NEW YORK TIMES BESTSELLER
"An ode to excellence. An inspiring read for every American." —Robert M. Gates
An extraordinary journey behind the scenes of Arlington National Cemetery, Senator Tom Cotton’s Sacred Duty offers an intimate and inspiring portrait of “The Old Guard,” the revered U.S. Army unit whose mission is to honor our country’s fallen heroes on the most hallowed ground in America.
Cotton was a platoon leader with the storied 3rd U.S. Infantry Regiment—The Old Guard—between combat tours in Iraq and Afghanistan. At the height of the Iraq Surge, he carried the flag-draped remains of his fallen comrades off of airplanes at Dover Air Force Base, and he laid them to rest in Arlington’s famed Section 60, “the saddest acre in America.” He also performed hundreds of funerals for veterans of the Greatest Generation, as well as the Korean and Vietnam Wars.
The Old Guard has embodied the ideals of honor and sacrifice across our nation’s history. America’s oldest active-duty regiment, dating back to 1784, The Old Guard conducts daily military-honor funerals on the 624 rolling acres of Arlington, where generations of American heroes rest. Its soldiers hold themselves to the standard of perfection in sweltering heat, frigid cold, and driving rain. Every funeral is a no-fail, zero-defect mission, whether honoring a legendary general or a humble private.
In researching and writing the book, Cotton returned to Arlington and shadowed the regiment’s soldiers, from daily funerals to the state funeral of President George H. W. Bush to the Tomb of the Unknown Soldier, reliving the honor—and the challenges—of duty at the nation’s “most sacred shrine.”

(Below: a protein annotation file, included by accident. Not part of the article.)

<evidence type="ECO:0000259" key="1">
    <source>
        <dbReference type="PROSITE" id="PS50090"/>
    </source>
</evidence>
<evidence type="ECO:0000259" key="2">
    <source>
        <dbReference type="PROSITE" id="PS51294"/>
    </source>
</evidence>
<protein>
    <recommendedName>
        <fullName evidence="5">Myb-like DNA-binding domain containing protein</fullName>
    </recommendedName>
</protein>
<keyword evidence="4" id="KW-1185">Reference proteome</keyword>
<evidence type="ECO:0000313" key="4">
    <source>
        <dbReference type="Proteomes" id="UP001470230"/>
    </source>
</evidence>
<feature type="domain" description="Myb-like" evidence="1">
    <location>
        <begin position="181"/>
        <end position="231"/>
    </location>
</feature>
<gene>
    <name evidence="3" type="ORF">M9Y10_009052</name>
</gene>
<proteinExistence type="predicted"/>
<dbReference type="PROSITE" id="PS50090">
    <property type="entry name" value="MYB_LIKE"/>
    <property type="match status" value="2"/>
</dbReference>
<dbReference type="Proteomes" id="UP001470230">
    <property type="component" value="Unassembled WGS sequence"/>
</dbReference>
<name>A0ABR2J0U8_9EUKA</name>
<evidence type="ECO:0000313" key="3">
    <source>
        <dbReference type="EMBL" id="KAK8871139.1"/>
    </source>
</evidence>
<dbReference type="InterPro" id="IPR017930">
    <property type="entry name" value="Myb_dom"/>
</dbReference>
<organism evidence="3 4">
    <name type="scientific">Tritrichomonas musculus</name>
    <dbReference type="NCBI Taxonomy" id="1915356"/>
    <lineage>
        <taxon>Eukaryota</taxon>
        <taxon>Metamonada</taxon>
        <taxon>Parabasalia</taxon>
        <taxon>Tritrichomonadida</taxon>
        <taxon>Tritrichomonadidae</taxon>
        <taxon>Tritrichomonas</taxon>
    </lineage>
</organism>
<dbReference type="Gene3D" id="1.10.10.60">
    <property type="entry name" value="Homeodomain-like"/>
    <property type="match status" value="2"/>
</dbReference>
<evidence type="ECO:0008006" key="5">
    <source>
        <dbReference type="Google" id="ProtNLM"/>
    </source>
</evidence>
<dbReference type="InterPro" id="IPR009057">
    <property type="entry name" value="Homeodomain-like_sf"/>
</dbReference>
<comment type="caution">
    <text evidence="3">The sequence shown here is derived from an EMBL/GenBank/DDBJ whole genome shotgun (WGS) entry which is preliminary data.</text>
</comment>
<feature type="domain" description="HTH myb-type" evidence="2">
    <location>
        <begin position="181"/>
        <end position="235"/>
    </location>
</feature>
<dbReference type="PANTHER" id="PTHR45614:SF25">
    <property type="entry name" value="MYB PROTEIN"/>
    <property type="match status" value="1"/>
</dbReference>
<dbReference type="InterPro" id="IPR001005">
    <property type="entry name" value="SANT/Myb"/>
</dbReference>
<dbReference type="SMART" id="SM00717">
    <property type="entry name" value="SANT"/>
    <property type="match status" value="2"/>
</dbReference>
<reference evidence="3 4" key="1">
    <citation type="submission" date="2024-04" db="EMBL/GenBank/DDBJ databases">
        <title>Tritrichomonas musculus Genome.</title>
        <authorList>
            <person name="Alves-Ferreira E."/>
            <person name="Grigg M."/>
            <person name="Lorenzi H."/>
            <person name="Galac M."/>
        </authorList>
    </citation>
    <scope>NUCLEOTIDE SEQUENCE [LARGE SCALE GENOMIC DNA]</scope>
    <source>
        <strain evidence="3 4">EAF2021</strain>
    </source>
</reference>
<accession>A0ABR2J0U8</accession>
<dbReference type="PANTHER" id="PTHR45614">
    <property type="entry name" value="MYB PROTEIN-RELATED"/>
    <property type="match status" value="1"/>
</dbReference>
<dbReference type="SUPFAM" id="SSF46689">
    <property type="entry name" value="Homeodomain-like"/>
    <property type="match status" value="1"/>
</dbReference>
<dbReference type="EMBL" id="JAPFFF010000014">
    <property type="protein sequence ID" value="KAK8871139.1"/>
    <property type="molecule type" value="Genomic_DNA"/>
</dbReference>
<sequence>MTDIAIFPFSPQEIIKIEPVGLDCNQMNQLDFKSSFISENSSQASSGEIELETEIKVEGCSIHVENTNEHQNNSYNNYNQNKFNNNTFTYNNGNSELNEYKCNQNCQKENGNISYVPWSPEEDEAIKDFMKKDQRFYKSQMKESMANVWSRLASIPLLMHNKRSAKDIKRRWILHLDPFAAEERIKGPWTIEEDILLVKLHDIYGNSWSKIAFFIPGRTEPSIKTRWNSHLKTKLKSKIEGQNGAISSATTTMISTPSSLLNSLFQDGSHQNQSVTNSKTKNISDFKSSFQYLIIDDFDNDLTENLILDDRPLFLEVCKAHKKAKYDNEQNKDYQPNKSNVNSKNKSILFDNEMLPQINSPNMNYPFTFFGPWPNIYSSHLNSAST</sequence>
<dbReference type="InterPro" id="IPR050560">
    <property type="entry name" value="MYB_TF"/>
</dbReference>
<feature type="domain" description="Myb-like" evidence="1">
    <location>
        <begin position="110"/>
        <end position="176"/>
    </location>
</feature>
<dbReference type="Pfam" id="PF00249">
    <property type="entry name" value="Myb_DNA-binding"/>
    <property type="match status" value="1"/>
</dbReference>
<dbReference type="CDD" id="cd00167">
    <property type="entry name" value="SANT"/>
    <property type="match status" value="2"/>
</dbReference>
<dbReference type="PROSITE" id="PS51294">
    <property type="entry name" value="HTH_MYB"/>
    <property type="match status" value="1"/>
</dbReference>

Part history of The Old Guard, part memoir of Cotton’s time at Arlington, part intimate profile of the today’s soldiers, Sacred Duty is an unforgettable testament to the timeless power of service and sacrifice to our nation.
In this meticulous history, Arkansas senator Cotton explains the role and duties of the Third Infantry Regiment, aka the Old Guard, at Arlington National Cemetery. For several months in 2007, after serving a tour of duty in Iraq, Cotton was a member of the regiment, which was established in 1784 to honor the "memory of our nation's fallen heroes" and now conducts ceremonies, escorts the president, and maintains a round-the-clock vigil at the Tomb of the Unknown Soldier. Visitors have observed the unique appearance and requirements of members of the Old Guard: a colonial-era uniform complete with wig, unusual marching style, above-average height (Cotton is 6'5"), and "standing proficiency" they must be able to regularly stand absolutely still for 75 minutes. Cotton writes in depth about Section 60 of the cemetery, the "newest and most active burial area," which is allocated to those killed in Iran and Afghanistan; during Cotton's time in the regiment, 11 of 85 soldiers killed were laid to rest there. He recalls mourners in large processions wracked with "the anguish of losing a loved one just a few days earlier," including comrades from his tour in Iraq. This reverent account will please readers of military history.